But the high places were not taken away; nevertheless the heart of Asa was wholly devoted to the LORD all his days. (1 Kings 15:14)
Once again, the news is filled with battles between sexual abuse victims and Gospel Coalition’s C. J. Mahaney and his Sovereign Grace Ministries. Yesterday, a young father in our church with personal experience in Sovereign Grace sent me this article to read. Which leads me to address the matter for the first time here at Out of Our Minds/Warhorn Media. We’ve come close to addressing it before.
I knew C. J. Mahaney from my days back in the nineties with the Council on Biblical Manhood and Womanhood and have followed his trajectory ever since. In recent years, that trajectory has grieved me. So many attacks of such awful vitriol.
There’s been much to like and respect about our brother in Christ. He’s been unflinching in his defense of Biblical sexuality, not just in his words but also in the culture of the churches he led. To me, it wasn’t any accident that the man who snatched my nephew, Ben, as he fell off a breakwater into rough seas in Cape May turned out to be a rough-hewn youth pastor from one of the Maryland Covenant Life churches. He was out on the jetty fishing and we were so grateful for his manly grab of Ben by the scruff of the neck as he was on his way down into the water where he would have been dashed against the rocks.
As we thanked this former biker and found out he was a Christian and longtime youth worker in one of C. J.’s churches, I thanked God for C. J.’s vision for preaching the Gospel to manly men, and rather than being ashamed of their masculinity, giving them leadership in the House of God. I remain grateful for this to this day. Start with the fact that my nephew is alive and a husband and father himself, now.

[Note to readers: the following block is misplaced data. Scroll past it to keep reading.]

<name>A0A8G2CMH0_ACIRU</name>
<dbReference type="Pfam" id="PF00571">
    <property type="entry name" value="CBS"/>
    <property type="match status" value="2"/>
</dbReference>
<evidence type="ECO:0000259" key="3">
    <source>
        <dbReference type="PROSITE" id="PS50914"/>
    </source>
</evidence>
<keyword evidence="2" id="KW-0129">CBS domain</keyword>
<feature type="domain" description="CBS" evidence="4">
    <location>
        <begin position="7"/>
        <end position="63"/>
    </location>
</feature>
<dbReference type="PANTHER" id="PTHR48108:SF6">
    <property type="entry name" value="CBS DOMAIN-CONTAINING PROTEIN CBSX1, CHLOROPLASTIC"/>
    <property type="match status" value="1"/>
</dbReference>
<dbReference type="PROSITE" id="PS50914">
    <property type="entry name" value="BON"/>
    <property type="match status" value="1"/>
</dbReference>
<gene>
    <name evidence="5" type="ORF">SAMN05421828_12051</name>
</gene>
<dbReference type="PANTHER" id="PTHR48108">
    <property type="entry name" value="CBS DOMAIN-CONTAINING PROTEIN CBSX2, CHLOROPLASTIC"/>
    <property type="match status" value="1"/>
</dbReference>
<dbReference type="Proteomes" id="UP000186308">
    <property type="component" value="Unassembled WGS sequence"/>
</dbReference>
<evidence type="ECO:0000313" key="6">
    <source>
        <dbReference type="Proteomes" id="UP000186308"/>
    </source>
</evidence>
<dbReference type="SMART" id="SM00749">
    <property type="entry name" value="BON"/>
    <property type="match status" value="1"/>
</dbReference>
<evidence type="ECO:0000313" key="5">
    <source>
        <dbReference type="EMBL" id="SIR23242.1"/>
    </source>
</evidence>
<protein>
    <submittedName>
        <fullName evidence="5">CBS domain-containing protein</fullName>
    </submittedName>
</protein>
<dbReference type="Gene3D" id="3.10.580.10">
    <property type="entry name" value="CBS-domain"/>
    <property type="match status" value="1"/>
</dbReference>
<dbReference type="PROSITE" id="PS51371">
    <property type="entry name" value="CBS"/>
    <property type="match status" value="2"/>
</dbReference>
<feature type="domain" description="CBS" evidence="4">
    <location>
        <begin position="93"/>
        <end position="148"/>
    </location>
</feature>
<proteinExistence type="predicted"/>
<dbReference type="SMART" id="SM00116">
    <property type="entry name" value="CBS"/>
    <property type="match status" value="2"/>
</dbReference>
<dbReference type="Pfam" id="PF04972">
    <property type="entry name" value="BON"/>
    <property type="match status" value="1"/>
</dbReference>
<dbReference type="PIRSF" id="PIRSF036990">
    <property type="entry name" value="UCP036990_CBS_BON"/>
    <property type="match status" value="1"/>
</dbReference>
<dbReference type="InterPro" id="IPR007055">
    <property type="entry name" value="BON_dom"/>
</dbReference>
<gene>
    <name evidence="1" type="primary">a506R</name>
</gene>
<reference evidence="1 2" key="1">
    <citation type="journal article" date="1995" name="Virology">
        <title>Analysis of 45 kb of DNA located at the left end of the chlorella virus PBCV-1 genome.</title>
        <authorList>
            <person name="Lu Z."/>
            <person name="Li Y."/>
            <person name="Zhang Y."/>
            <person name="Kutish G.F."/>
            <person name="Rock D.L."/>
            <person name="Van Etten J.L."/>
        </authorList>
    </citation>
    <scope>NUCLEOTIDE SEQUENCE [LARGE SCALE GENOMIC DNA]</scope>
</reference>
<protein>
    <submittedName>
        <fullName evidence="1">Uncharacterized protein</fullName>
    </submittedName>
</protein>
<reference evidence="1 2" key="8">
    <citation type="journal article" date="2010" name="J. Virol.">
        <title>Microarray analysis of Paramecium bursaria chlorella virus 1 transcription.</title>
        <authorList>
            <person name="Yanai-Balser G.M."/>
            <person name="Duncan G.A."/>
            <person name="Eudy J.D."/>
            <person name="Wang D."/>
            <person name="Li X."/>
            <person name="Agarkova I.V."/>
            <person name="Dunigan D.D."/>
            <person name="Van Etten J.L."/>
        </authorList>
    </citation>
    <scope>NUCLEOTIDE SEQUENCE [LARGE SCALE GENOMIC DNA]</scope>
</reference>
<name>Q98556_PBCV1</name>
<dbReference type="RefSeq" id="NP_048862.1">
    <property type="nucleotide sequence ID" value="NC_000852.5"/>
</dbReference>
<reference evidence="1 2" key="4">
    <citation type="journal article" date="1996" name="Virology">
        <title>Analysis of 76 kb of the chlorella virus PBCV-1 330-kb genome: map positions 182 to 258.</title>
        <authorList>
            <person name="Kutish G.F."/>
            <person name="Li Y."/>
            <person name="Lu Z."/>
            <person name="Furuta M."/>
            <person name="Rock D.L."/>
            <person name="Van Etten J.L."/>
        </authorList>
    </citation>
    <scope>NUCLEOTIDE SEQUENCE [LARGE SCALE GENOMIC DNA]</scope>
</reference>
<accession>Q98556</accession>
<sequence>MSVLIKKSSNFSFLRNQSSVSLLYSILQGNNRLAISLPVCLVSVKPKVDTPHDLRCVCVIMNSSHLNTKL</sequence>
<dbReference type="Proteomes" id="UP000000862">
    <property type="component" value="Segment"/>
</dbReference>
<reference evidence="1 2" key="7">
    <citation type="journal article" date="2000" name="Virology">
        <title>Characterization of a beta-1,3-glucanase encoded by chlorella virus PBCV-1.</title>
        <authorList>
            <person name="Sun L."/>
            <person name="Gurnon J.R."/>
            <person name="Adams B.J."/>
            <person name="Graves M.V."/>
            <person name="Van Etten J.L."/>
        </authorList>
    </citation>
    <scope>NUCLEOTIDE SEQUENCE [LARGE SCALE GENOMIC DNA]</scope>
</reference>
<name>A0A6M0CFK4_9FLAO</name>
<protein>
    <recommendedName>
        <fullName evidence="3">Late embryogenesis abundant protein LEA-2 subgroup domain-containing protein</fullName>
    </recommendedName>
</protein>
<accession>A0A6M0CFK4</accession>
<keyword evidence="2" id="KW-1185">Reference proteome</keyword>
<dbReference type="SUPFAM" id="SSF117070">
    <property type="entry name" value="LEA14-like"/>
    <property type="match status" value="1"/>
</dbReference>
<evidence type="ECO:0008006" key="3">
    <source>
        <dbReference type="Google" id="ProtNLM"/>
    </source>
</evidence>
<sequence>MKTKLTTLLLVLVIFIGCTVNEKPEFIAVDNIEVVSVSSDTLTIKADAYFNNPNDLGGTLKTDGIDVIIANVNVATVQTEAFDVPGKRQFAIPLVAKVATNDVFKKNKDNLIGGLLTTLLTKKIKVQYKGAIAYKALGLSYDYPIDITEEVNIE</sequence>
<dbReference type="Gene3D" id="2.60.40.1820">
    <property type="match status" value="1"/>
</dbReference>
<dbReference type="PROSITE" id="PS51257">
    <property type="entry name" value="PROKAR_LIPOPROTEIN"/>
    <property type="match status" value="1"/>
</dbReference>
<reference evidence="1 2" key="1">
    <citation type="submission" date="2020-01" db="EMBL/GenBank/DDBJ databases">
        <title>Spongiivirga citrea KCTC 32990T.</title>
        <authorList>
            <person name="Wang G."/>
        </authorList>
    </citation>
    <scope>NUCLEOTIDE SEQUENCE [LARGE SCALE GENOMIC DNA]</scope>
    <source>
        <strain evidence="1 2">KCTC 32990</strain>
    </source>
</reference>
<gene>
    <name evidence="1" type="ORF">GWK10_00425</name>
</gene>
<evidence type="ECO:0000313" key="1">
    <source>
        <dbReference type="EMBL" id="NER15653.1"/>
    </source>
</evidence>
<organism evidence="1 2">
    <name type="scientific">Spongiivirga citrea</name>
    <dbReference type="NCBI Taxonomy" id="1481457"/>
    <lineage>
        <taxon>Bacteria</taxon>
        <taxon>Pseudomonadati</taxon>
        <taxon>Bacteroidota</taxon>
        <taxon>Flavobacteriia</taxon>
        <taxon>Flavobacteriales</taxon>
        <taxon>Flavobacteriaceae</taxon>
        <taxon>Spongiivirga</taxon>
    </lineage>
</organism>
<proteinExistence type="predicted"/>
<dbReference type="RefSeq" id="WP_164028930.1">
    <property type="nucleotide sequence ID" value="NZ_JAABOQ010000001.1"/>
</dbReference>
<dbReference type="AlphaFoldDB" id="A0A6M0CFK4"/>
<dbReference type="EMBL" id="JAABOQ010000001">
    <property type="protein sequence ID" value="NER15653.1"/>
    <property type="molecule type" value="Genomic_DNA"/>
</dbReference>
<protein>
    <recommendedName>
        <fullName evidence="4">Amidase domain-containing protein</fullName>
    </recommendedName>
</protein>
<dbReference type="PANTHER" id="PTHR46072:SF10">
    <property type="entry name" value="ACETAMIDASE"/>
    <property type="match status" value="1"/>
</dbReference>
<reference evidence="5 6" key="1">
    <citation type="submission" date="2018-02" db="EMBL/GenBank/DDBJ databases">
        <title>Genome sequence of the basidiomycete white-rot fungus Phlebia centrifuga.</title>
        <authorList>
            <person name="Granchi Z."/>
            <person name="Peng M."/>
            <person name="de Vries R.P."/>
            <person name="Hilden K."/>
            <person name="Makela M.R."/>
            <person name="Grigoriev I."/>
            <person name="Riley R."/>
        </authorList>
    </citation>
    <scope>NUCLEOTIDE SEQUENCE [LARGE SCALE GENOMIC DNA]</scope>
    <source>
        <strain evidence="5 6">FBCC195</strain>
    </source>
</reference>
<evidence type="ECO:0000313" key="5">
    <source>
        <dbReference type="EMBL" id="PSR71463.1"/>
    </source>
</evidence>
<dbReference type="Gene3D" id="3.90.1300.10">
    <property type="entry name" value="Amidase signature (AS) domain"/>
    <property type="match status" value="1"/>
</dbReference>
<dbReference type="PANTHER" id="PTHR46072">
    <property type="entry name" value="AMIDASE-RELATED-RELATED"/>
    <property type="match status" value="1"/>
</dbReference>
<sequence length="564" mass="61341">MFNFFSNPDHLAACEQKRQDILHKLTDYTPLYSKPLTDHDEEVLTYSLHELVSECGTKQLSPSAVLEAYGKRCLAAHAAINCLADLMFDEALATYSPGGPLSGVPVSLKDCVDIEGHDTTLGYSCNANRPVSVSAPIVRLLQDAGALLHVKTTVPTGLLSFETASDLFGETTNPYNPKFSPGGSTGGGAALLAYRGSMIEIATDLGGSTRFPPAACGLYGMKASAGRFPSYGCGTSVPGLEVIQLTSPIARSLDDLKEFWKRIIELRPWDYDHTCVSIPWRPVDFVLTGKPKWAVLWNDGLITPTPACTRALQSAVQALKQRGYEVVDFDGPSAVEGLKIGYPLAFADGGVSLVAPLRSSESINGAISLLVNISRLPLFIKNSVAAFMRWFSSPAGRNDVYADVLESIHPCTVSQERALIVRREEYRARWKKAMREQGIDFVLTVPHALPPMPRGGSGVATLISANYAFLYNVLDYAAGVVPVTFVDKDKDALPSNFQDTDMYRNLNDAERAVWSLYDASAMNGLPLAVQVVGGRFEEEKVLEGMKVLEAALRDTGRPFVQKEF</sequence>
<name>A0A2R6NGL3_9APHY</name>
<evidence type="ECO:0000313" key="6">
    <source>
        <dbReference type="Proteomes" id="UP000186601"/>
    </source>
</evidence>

C. J. is also generous with his affection and support. When two of our pastors were interested in starting a pastors college in our church, they contacted the men leading the pastors college of Covenant Life/Sovereign Grace Ministries out in the D.C. area and ended up spending several days there watching and learning from those who led their work. Their generosity with their resources and time were a wonderful help to us precisely because we could give them nothing in return. No one knew us. We had no money or power or fame, but they poured themselves into helping us. Rare it was, and we thanked God for them.
C. J. wrote a book on humility that had such an impact on one of my loved ones that she’s given away scores (and maybe even hundreds) of copies.
Once I was assigned the nasty job of disinviting C. J.’s protege, Josh Harris (I Kissed Dating Goodbye), from speaking at CBMW’s national conference. (It wasn’t my decision—don’t ask.) Knowing C. J.’s graciousness, it was no surprise that when I called and explained the situation to Josh, he accepted the cancellation with equanimity. Not a bit of anger. I remember thinking I wished I had his character. I also noted Josh was C. J.’s man, and once again it all fit with what I knew of C. J.’s character.